Meet Nolan, your October Butterfly Buddy! Nolan is a one-of-a-kind, eight-year-old boy who recently started the second grade in his hometown in Connecticut. Nolan loves reading, going on bike rides, creating artwork, and being outside. He has a kind heart, and is very family oriented. He draws a picture for each member of his family - mom, Rachel; dad, Daniel, two-year-old sister, Vivian; dog, Dallas; and his grandparents - every single day.
In July of 2017, when Nolan was just 21 months old, Rachel and Nolan were vacationing in Myrtle Beach with Rachel’s parents. Before the trip, Nolan had seemed out of sorts - crankier than usual and not eating well - but Rachel had consulted her pediatrician, and they brushed it off as a result of a teething baby. A couple days into their vacation, after a particularly miserable day out with a moody and lethargic baby, Rachel and her mom decided that Nolan needed to see a doctor. At the walk-in clinic, they saw that Nolan’s skin was developing petechiae, tiny round brown-purple spots due to bleeding under the skin, and bruising on his back. They were immediately sent to the ER for blood work, where Rachel’s worst fear was confirmed: Nolan had leukemia.
Rachel and Nolan then had a two-hour ambulance ride from the Myrtle Beach ER to Medical University of South Carolina (MUSC) in Charleston, where Daniel joined them for a two-week stay in the pediatric oncology unit. After 12 days inpatient at MUSC, they were transferred on a $16,000 medical air transfer to Connecticut Children’s Medical Center (CCMC). After an incredibly stressful two weeks away from their support network, they were going home. Nolan spent two more weeks inpatient at CCMC and just under 3½ years in and out of hospital stays to undergo chemotherapy on his tiny body. But they were back on their home turf– with love and support from their family and friends; the medical expertise and guidance of a familiar healthcare team; and the love and comfort of their dog, Dallas– and Rachel knew everything was going to be OK.
It’s been six years since Nolan’s cancer diagnosis, and thankfully, he handled treatment very well. When asked what Nolan was like BC (before cancer) Rachel says, “I have been reminded of some of my son’s mannerisms as a baby by family, especially since we’ve had his sister, but I can’t remember my son as a baby. PTSD will do that to a mom/person.”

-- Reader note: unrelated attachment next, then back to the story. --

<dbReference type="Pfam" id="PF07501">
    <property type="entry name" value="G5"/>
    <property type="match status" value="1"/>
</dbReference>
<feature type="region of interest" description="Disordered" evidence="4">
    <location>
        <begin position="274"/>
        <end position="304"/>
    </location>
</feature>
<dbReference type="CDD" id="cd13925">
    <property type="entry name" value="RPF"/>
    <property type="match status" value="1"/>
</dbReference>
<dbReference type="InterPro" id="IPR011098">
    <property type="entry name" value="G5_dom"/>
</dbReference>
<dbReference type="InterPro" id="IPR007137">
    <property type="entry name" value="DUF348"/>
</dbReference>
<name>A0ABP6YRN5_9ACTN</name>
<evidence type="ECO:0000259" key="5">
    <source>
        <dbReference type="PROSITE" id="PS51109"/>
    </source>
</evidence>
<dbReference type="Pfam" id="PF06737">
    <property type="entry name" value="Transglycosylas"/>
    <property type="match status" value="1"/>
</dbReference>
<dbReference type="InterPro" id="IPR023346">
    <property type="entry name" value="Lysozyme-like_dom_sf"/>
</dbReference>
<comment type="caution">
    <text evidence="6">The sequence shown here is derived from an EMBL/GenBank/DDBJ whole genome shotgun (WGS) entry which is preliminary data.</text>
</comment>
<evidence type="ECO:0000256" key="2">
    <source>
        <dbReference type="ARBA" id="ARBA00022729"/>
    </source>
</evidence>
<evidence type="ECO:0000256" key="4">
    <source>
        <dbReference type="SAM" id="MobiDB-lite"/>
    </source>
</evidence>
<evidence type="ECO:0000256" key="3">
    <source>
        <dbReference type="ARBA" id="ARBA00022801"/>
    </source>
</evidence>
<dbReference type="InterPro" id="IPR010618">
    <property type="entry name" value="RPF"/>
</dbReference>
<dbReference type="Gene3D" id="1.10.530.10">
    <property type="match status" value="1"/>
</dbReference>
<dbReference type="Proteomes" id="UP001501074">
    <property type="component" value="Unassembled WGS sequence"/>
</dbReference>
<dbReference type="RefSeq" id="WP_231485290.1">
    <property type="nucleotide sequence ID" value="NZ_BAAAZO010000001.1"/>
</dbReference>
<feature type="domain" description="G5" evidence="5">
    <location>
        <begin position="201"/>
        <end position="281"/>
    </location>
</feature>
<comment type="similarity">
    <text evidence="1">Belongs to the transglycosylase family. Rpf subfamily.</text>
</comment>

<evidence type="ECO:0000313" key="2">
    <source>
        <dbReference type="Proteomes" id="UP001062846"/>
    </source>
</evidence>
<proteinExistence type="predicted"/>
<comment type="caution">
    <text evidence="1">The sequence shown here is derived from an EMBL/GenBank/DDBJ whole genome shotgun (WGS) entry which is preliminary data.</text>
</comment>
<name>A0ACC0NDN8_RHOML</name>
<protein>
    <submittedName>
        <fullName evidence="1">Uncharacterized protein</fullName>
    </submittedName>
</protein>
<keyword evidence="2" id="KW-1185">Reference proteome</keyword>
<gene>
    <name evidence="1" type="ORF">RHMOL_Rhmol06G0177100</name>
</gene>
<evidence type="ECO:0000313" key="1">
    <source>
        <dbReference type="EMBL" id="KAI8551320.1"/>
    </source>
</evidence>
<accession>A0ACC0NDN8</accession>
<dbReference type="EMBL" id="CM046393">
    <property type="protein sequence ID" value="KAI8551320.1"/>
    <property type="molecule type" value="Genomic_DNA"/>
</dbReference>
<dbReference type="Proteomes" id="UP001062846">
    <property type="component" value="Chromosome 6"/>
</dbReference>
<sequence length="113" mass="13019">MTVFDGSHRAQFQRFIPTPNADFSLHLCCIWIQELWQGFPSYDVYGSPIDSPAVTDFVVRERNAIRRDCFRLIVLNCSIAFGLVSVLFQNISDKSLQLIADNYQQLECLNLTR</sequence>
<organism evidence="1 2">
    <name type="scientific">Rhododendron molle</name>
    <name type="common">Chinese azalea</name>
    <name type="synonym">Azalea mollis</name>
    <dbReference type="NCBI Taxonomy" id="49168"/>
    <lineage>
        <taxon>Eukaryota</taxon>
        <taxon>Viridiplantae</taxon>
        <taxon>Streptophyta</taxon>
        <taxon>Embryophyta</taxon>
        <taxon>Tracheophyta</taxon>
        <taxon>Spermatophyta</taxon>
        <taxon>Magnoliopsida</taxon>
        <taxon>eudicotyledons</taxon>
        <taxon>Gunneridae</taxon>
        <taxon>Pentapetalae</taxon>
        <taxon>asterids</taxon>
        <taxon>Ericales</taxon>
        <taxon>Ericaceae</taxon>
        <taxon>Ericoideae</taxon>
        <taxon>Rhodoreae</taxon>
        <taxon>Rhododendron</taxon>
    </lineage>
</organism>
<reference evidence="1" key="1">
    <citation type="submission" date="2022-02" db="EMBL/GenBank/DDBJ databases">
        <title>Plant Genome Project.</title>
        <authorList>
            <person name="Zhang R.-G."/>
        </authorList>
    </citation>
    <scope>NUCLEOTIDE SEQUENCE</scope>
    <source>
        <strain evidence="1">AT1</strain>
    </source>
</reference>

Recently, Nolan had his regular complete blood count check up, and Rachel said, “his counts came back amazing. They mentioned he can have counts every six months after this but I asked to have them every four months, because the anxiety behind not knowing is harder than going to find out if he’s healthy or if he relapsed.”
This is a part of receiving a cancer diagnosis: fear, anxiety, and PTSD. The family just took a trip on an airplane this year– their first since their medical transfer in 2017. Rachel and Daniel have a fear of being too far from home and being unable to drive to their hospital. Nolan was afraid of the dentist for a long time, and hadn’t had a haircut for the past several years due to sensory sensitivity; he has been diagnosed with ADHD and high functioning autism. Rachel will never know if these are related to the treatment he received as a baby and toddler, but she is under the belief that they are.
During Nolan’s long and challenging treatment, Lucy's Love Bus became an essential part of life for this family; and through Love Bus, they found a support network that extends beyond treatment. Nolan favors his alone time, but with his parents’ encouragement and support from Lucy’s Love Bus, he has found joy and gained confidence through more social activities like swim lessons and gymnastics when he was younger, and today through karate - he’s now an orange belt! And thanks to Love Bus’ Sajni’s Siblings program, Vivian is also now enjoying swim lessons and her time at Romp and Roll, which offers a gym, art, and music classes for kids 5 and under.
For Rachel, Lucy's Love Bus represented not just a lifeline during treatment but an enduring community, telling us, "Even after Nolan completed treatment, Lucy’s Love Bus is still here for us, continuing to give. Many organizations offer help during treatment, but Lucy's Love Bus goes a step further; they make sure that we remain a steadfast part of their community. And to top it off, they have welcomed Vivian with open arms. Knowing that we'll forever be a part of the Love Bus family, with their support always by our side, is what makes Love Bus truly exceptional."